Reasonably priced CAT scan machine constructed with an Arduino

Reasonably priced CAT scan machine constructed with an Arduino

Arduino GroupAugust ninth, 2022

A CT (computed tomography), or CAT (computed axial tomography), scan is a kind of medical imaging method by which a number of X-ray “slices” come collectively to type a pseudo-3D mannequin. CT scanners are the sorts of medical gear which can be so costly that producers don’t even hassle itemizing costs on their web sites. Suffice it to say that new CT scanners can price a number of million {dollars} — not precisely inside the price range of many hobbyists. So Pyrotechnical used an Arduino to construct his personal CT scanner.

Disclaimer: X-ray emitters are probably harmful. Don’t play with them for those who don’t know what you’re doing!

Pyrotechnical’s CT scanner design depends on taking X-ray “slice” photos rotationally, versus a stack of slices like a resin 3D printer. The reason being that X-ray photos penetrate a whole object and there isn’t any method to seize a real cross-sectional slice. However by snapping X-ray photographs of an object from many alternative angles, it’s attainable to create what seems like a 3D view. It’s even attainable to make use of these to assemble a 3D mannequin.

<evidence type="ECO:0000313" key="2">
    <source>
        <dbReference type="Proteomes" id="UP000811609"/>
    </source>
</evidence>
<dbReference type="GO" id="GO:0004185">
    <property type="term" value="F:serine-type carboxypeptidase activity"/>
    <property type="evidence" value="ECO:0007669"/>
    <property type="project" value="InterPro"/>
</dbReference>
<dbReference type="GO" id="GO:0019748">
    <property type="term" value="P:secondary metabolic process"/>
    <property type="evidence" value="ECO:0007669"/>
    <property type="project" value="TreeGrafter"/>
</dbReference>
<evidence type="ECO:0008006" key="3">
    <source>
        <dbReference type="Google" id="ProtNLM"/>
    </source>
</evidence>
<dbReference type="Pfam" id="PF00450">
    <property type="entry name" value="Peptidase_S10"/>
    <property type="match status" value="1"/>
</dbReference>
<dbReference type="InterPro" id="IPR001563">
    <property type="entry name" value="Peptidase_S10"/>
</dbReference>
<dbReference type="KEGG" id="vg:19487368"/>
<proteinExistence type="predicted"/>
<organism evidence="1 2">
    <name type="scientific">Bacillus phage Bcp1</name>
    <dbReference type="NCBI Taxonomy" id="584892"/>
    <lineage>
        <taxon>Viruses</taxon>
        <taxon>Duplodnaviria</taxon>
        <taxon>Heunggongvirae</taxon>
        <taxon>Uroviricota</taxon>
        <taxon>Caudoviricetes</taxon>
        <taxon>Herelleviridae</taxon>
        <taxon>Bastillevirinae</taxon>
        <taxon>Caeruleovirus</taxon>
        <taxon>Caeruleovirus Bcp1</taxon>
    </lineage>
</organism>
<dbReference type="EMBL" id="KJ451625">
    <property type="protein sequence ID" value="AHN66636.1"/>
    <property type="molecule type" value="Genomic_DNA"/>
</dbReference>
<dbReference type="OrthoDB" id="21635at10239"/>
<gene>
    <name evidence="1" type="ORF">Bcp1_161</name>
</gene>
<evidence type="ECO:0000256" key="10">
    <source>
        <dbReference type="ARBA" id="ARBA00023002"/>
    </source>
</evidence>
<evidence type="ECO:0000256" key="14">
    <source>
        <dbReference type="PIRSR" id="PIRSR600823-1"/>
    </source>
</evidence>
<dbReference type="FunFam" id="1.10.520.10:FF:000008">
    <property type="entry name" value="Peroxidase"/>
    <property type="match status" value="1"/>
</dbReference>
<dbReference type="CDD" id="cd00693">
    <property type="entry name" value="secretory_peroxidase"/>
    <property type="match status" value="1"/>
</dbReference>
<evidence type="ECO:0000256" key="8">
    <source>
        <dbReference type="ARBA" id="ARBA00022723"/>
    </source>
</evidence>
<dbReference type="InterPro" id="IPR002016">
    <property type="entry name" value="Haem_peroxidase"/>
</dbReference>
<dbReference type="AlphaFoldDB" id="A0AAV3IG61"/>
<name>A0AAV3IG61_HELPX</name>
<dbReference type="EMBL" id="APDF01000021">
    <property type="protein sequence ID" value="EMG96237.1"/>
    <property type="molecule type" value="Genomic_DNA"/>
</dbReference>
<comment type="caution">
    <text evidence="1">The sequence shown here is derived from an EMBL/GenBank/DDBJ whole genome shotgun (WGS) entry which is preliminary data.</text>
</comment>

The X-ray emitter and display for this undertaking got here from an previous mammography machine. After the X-rays cross by way of the imaged object, they collide with the particular display that emits gentle. That display makes it simple to take photos of the X-ray projection. The Arduino Uno board performs three capabilities. First, it spins a stepper motor to rotate a turntable on which the scanned object rests. Second, it prompts the X-ray emitter’s energy provide through a relay. Third, it prompts a Bluetooth distant by way of one other relay and that Bluetooth distant tells Pyrotechnical’s smartphone to snap a photograph.

Capturing an X-ray picture each eight levels of rotation yields 45 photographs. By changing these into frames of a video, one finally ends up with a reasonably cool clip that provides viewers a “3D” X-ray look into the item. With a nifty program akin to photogrammetry software program, one may even create a real 3D mannequin from the pictures — although it is vitally low-resolution.

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